A real-time prescription monitoring system is set to begin operating in the ACT in March next year, after the Legislative Assembly passed the bills to create the scheme.
The system will allow both doctors and pharmacists in Canberra to check in real time what prescriptions for Schedule 8 controlled medicines a person has been prescribed, in an effort to limit potential misuse and doctor-shopping practices.
It follows recommendations from Coroner Margaret Hunter to set up the scheme 2017, after an inquest into the death of Canberra man Paul Fennessy, who died of a prescription drug overdose in the capital in 2010.
While the monitoring system will record prescriptions provided for Schedule 8 drugs, largely opioids and alprazolam, it will not initially include most benzodiazepines, which are commonly found alongside opioids in the coronial data.
Mr Fennessy's mother, Ann Finlay, has called for the system to be extended to such pharmaceutical drugs that are linked to multi-drug toxicity, and to ensure the system is mandatory for all doctors and chemists in the ACT.
Ms Finlay remained concerned that the significant amount of evidence pointing to multi-drug toxicity as a key cause of prescription drug deaths was not being taken on board, and she has urged the government make sure the ACT had the best system from the start.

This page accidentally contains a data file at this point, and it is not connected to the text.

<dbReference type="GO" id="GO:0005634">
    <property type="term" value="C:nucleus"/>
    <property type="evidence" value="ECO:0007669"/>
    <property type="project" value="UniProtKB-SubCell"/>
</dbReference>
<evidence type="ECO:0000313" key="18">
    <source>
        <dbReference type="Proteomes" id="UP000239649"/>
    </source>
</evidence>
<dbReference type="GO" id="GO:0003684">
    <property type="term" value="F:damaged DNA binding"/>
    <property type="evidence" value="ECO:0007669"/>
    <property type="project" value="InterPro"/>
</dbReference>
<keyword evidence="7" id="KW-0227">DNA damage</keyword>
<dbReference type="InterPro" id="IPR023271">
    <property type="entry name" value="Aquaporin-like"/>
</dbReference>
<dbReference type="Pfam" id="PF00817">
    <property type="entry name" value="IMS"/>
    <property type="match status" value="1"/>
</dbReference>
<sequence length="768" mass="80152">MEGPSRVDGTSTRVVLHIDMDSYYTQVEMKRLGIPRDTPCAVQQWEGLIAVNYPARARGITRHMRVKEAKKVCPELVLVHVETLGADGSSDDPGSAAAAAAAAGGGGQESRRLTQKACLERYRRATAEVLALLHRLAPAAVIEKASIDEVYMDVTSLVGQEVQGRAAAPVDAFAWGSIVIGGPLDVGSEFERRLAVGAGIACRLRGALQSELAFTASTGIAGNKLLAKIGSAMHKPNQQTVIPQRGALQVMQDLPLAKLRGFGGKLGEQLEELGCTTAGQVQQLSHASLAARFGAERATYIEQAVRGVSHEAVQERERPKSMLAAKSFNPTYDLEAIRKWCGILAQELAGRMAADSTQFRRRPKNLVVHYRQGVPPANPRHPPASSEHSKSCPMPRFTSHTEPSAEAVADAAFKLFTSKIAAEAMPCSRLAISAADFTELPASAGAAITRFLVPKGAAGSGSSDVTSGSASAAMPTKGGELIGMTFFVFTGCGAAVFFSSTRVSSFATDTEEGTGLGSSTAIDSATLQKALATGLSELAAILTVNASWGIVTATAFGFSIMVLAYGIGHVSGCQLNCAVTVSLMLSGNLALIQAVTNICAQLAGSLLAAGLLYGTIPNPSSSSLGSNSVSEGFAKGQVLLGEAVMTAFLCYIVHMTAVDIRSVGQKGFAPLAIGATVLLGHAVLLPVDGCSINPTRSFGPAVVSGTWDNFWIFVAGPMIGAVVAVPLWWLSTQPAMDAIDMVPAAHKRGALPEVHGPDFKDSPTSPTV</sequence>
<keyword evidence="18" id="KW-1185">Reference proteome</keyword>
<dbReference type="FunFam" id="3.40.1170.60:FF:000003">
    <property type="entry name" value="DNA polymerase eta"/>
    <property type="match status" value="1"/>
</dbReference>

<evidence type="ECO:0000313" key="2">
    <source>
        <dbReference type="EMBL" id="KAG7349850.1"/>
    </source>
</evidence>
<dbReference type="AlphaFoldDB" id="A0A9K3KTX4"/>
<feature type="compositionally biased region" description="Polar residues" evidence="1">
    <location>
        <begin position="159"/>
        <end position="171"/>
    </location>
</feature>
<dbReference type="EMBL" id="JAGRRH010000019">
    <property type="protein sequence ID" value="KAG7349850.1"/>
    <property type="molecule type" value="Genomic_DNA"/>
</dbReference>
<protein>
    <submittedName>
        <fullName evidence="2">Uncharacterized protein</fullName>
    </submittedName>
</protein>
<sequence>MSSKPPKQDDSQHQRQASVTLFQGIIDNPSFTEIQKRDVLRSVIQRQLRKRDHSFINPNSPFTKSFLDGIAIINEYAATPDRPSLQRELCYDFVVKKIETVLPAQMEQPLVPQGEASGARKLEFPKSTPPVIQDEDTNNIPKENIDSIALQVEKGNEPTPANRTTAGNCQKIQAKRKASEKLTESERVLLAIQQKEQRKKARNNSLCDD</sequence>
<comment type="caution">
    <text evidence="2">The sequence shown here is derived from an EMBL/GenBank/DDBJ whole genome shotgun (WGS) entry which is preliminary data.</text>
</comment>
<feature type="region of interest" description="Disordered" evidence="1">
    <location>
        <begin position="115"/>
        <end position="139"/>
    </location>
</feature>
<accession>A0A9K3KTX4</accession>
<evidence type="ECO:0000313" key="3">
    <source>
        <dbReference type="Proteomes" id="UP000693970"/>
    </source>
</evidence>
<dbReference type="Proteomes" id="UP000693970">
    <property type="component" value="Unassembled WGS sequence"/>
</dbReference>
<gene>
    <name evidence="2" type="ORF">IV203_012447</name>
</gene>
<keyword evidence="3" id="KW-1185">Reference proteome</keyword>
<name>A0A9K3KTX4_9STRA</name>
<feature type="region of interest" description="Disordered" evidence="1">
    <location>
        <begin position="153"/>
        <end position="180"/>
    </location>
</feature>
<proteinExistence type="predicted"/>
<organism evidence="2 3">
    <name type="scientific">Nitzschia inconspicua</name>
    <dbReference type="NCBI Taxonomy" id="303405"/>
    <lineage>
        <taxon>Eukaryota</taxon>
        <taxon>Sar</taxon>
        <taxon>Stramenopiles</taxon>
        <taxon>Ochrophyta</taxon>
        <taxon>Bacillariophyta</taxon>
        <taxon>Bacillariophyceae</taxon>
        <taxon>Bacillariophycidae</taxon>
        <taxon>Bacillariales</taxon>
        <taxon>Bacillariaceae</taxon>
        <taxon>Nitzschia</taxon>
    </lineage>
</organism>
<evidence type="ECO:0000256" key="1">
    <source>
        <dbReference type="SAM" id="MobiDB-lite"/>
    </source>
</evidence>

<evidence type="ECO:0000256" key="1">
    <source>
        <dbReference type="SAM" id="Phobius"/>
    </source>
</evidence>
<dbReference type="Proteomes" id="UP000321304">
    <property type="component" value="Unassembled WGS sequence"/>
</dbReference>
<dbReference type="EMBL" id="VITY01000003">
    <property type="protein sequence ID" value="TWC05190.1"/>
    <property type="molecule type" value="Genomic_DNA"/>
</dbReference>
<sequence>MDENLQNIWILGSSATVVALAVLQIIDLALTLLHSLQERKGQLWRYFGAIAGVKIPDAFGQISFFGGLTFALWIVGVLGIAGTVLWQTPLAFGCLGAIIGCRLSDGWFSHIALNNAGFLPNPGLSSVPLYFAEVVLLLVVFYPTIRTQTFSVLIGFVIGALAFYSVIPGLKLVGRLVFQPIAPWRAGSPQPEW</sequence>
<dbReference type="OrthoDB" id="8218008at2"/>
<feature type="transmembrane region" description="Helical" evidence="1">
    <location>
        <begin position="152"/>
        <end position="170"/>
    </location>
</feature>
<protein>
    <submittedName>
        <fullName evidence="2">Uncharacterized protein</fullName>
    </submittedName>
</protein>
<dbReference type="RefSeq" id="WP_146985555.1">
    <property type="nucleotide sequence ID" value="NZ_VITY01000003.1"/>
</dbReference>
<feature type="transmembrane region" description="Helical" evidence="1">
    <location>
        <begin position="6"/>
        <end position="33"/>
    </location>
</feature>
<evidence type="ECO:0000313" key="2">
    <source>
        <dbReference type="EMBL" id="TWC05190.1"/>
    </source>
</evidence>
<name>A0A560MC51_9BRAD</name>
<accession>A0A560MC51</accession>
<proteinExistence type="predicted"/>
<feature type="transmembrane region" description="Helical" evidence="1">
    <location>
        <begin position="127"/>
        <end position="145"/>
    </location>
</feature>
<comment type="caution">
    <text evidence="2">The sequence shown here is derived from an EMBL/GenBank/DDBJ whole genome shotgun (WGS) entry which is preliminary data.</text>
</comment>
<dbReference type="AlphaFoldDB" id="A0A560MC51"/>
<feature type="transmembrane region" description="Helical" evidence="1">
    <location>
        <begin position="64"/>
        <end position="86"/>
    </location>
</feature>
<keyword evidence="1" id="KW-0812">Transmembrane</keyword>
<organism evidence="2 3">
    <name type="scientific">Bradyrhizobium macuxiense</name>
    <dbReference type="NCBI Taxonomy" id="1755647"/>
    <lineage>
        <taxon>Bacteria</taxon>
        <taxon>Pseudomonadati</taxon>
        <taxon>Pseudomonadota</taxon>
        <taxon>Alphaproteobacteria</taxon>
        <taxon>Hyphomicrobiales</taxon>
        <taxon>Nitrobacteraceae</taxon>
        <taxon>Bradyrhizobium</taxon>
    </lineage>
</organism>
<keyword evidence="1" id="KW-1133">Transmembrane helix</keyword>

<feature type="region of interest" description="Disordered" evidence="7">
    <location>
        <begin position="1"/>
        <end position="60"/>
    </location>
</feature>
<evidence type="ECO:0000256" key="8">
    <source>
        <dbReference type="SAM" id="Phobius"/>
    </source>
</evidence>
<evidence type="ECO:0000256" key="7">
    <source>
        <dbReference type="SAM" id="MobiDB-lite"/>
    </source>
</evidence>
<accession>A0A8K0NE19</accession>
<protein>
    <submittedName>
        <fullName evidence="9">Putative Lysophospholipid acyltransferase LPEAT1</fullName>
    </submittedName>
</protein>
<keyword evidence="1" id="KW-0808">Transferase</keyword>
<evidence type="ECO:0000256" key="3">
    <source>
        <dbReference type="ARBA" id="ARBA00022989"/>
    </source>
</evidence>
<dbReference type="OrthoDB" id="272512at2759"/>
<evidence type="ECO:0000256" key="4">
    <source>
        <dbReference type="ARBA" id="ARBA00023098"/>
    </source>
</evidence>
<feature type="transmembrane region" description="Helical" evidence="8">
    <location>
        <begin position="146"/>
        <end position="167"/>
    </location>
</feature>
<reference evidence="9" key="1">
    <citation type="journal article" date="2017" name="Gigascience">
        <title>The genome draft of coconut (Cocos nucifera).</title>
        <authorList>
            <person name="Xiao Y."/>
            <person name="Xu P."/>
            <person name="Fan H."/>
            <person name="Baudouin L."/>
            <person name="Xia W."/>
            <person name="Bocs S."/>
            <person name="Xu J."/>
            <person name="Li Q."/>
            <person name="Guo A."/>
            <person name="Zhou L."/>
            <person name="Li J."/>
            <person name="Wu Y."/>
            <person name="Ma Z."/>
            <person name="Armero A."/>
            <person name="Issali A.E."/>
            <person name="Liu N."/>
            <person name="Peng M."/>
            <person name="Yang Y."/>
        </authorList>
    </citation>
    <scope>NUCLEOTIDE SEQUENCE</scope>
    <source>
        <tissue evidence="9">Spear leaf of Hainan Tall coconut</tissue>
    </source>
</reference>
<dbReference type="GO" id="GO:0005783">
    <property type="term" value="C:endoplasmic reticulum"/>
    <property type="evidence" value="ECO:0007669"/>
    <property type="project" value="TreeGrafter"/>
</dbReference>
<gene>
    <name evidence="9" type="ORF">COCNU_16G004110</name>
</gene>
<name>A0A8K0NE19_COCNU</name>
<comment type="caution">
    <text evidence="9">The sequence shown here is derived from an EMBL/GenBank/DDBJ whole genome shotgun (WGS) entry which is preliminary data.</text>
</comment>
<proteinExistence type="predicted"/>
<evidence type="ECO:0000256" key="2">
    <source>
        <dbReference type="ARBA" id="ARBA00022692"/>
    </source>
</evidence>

"Doctors are highly skilled professionals, but the statistics are telling us they get it wrong, given the
rate of accidental drug-related deaths that now exceeds [motor vehicle accident] related fatalities across Australia," she wrote to Ms Fitzharris earlier this week.
"Surely doctors would welcome a system that provides them with real time medication information
to decrease the risk of prescription shopping and harm to their patients?"
But ACT Health Minister Meegan Fitzharris, in passing the bill on Thursday, said it would only be voluntary, though the government was planning an "extensive" education campaign to encourage general practitioners and pharmacists to join the system.
It is understood that while the system will not initially include other potentially addictive drugs, such as benzodiazepines, such substances would likely be added to the list later, subject to ministerial approval.
Ms Fitzharris also said the government had included offence measures in the bill to help protect the privacy of health records anybody being prescribed such medicines health records recorded in the system, including off
ACT Health currently run a system which centres on pharmacists providing weekly reports to the directorate on prescriptions filled, but it does not extend that information automatically, in real-time, to doctors, as the proposed system would.
Ms Fitzharris also thanked the Coronial Reform Group, of which Ms Finlay is a part, and Greens MLA Caroline Le Couteur thanked Ms Finlay for her tireless efforts in campaigning for changes in the health system.
The bill passed with all ACT parties voting in support.
Listen to The Canberra Times' podcast Losing Paul for more on Paul's story.